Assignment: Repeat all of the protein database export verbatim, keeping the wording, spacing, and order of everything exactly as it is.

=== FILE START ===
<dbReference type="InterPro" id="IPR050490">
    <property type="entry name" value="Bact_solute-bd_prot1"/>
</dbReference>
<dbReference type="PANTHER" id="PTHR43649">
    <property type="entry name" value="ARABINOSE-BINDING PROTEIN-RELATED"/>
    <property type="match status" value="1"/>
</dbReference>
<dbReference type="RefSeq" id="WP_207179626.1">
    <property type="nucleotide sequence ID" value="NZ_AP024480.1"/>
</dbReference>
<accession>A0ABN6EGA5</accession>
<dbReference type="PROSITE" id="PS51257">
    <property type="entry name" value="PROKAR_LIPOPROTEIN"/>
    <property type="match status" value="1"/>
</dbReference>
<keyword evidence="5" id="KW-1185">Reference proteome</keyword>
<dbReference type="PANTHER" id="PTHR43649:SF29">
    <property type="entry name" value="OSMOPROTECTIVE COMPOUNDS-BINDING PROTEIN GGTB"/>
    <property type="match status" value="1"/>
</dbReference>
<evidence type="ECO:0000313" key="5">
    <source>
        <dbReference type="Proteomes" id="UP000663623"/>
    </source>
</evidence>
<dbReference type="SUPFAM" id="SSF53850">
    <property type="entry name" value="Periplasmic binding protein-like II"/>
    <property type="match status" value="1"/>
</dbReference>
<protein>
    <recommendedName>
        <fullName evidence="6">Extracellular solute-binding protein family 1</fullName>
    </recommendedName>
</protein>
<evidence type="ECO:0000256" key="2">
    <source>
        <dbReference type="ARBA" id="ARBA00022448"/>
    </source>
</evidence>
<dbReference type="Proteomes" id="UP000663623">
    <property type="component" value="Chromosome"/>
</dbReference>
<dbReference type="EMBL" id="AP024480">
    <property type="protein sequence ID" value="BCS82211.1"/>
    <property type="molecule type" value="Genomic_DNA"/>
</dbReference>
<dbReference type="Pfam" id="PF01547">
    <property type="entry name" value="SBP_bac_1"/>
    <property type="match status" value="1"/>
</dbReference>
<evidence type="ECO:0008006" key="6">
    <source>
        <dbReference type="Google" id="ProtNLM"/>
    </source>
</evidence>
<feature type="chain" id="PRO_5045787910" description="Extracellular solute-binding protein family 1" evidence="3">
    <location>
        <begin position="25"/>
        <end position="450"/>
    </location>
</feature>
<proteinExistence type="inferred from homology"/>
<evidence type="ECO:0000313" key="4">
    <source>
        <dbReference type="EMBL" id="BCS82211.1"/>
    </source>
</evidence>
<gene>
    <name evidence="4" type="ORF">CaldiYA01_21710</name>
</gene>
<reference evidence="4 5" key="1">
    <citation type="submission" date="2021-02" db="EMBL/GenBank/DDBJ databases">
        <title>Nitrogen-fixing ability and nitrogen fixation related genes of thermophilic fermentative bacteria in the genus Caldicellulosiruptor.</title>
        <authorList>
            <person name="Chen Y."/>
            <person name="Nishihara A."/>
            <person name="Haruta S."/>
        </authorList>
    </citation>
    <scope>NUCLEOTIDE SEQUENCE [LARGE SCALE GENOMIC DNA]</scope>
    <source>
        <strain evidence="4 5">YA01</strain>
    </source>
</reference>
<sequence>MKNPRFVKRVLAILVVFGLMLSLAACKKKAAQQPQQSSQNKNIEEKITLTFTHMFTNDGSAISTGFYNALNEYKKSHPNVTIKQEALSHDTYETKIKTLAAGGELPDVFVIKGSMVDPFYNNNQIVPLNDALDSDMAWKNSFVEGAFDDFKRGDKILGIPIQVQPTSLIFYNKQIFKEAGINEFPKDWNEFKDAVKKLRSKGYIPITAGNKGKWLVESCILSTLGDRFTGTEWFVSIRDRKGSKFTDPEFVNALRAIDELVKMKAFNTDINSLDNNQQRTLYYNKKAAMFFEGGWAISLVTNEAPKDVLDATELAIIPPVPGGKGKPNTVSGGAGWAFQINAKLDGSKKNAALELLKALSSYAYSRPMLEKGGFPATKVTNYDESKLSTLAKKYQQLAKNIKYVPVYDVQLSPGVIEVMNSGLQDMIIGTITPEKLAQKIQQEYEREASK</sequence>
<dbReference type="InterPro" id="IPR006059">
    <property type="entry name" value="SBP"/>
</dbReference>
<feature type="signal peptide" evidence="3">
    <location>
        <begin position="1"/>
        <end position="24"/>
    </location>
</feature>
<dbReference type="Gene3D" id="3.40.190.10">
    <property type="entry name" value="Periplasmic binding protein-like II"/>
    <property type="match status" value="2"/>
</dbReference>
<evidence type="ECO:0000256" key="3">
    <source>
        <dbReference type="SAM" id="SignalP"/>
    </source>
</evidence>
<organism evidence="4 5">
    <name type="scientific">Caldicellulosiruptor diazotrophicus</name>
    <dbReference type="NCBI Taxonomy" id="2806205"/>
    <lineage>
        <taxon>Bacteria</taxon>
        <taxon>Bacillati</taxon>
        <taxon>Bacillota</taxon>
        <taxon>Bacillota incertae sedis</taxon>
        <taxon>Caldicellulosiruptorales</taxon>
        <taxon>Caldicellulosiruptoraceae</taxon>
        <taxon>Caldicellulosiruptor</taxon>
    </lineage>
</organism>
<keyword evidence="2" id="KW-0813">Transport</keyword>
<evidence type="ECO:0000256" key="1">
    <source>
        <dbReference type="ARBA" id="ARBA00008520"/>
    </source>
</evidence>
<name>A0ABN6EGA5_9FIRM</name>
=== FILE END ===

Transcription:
<dbReference type="InterPro" id="IPR050490">
    <property type="entry name" value="Bact_solute-bd_prot1"/>
</dbReference>
<dbReference type="PANTHER" id="PTHR43649">
    <property type="entry name" value="ARABINOSE-BINDING PROTEIN-RELATED"/>
    <property type="match status" value="1"/>
</dbReference>
<dbReference type="RefSeq" id="WP_207179626.1">
    <property type="nucleotide sequence ID" value="NZ_AP024480.1"/>
</dbReference>
<accession>A0ABN6EGA5</accession>
<dbReference type="PROSITE" id="PS51257">
    <property type="entry name" value="PROKAR_LIPOPROTEIN"/>
    <property type="match status" value="1"/>
</dbReference>
<keyword evidence="5" id="KW-1185">Reference proteome</keyword>
<dbReference type="PANTHER" id="PTHR43649:SF29">
    <property type="entry name" value="OSMOPROTECTIVE COMPOUNDS-BINDING PROTEIN GGTB"/>
    <property type="match status" value="1"/>
</dbReference>
<evidence type="ECO:0000313" key="5">
    <source>
        <dbReference type="Proteomes" id="UP000663623"/>
    </source>
</evidence>
<dbReference type="SUPFAM" id="SSF53850">
    <property type="entry name" value="Periplasmic binding protein-like II"/>
    <property type="match status" value="1"/>
</dbReference>
<protein>
    <recommendedName>
        <fullName evidence="6">Extracellular solute-binding protein family 1</fullName>
    </recommendedName>
</protein>
<evidence type="ECO:0000256" key="2">
    <source>
        <dbReference type="ARBA" id="ARBA00022448"/>
    </source>
</evidence>
<dbReference type="Proteomes" id="UP000663623">
    <property type="component" value="Chromosome"/>
</dbReference>
<dbReference type="EMBL" id="AP024480">
    <property type="protein sequence ID" value="BCS82211.1"/>
    <property type="molecule type" value="Genomic_DNA"/>
</dbReference>
<dbReference type="Pfam" id="PF01547">
    <property type="entry name" value="SBP_bac_1"/>
    <property type="match status" value="1"/>
</dbReference>
<evidence type="ECO:0008006" key="6">
    <source>
        <dbReference type="Google" id="ProtNLM"/>
    </source>
</evidence>
<feature type="chain" id="PRO_5045787910" description="Extracellular solute-binding protein family 1" evidence="3">
    <location>
        <begin position="25"/>
        <end position="450"/>
    </location>
</feature>
<proteinExistence type="inferred from homology"/>
<evidence type="ECO:0000313" key="4">
    <source>
        <dbReference type="EMBL" id="BCS82211.1"/>
    </source>
</evidence>
<gene>
    <name evidence="4" type="ORF">CaldiYA01_21710</name>
</gene>
<reference evidence="4 5" key="1">
    <citation type="submission" date="2021-02" db="EMBL/GenBank/DDBJ databases">
        <title>Nitrogen-fixing ability and nitrogen fixation related genes of thermophilic fermentative bacteria in the genus Caldicellulosiruptor.</title>
        <authorList>
            <person name="Chen Y."/>
            <person name="Nishihara A."/>
            <person name="Haruta S."/>
        </authorList>
    </citation>
    <scope>NUCLEOTIDE SEQUENCE [LARGE SCALE GENOMIC DNA]</scope>
    <source>
        <strain evidence="4 5">YA01</strain>
    </source>
</reference>
<sequence>MKNPRFVKRVLAILVVFGLMLSLAACKKKAAQQPQQSSQNKNIEEKITLTFTHMFTNDGSAISTGFYNALNEYKKSHPNVTIKQEALSHDTYETKIKTLAAGGELPDVFVIKGSMVDPFYNNNQIVPLNDALDSDMAWKNSFVEGAFDDFKRGDKILGIPIQVQPTSLIFYNKQIFKEAGINEFPKDWNEFKDAVKKLRSKGYIPITAGNKGKWLVESCILSTLGDRFTGTEWFVSIRDRKGSKFTDPEFVNALRAIDELVKMKAFNTDINSLDNNQQRTLYYNKKAAMFFEGGWAISLVTNEAPKDVLDATELAIIPPVPGGKGKPNTVSGGAGWAFQINAKLDGSKKNAALELLKALSSYAYSRPMLEKGGFPATKVTNYDESKLSTLAKKYQQLAKNIKYVPVYDVQLSPGVIEVMNSGLQDMIIGTITPEKLAQKIQQEYEREASK</sequence>
<dbReference type="InterPro" id="IPR006059">
    <property type="entry name" value="SBP"/>
</dbReference>
<feature type="signal peptide" evidence="3">
    <location>
        <begin position="1"/>
        <end position="24"/>
    </location>
</feature>
<dbReference type="Gene3D" id="3.40.190.10">
    <property type="entry name" value="Periplasmic binding protein-like II"/>
    <property type="match status" value="2"/>
</dbReference>
<evidence type="ECO:0000256" key="3">
    <source>
        <dbReference type="SAM" id="SignalP"/>
    </source>
</evidence>
<organism evidence="4 5">
    <name type="scientific">Caldicellulosiruptor diazotrophicus</name>
    <dbReference type="NCBI Taxonomy" id="2806205"/>
    <lineage>
        <taxon>Bacteria</taxon>
        <taxon>Bacillati</taxon>
        <taxon>Bacillota</taxon>
        <taxon>Bacillota incertae sedis</taxon>
        <taxon>Caldicellulosiruptorales</taxon>
        <taxon>Caldicellulosiruptoraceae</taxon>
        <taxon>Caldicellulosiruptor</taxon>
    </lineage>
</organism>
<keyword evidence="2" id="KW-0813">Transport</keyword>
<evidence type="ECO:0000256" key="1">
    <source>
        <dbReference type="ARBA" id="ARBA00008520"/>
    </source>
</evidence>
<name>A0ABN6EGA5_9FIRM</name>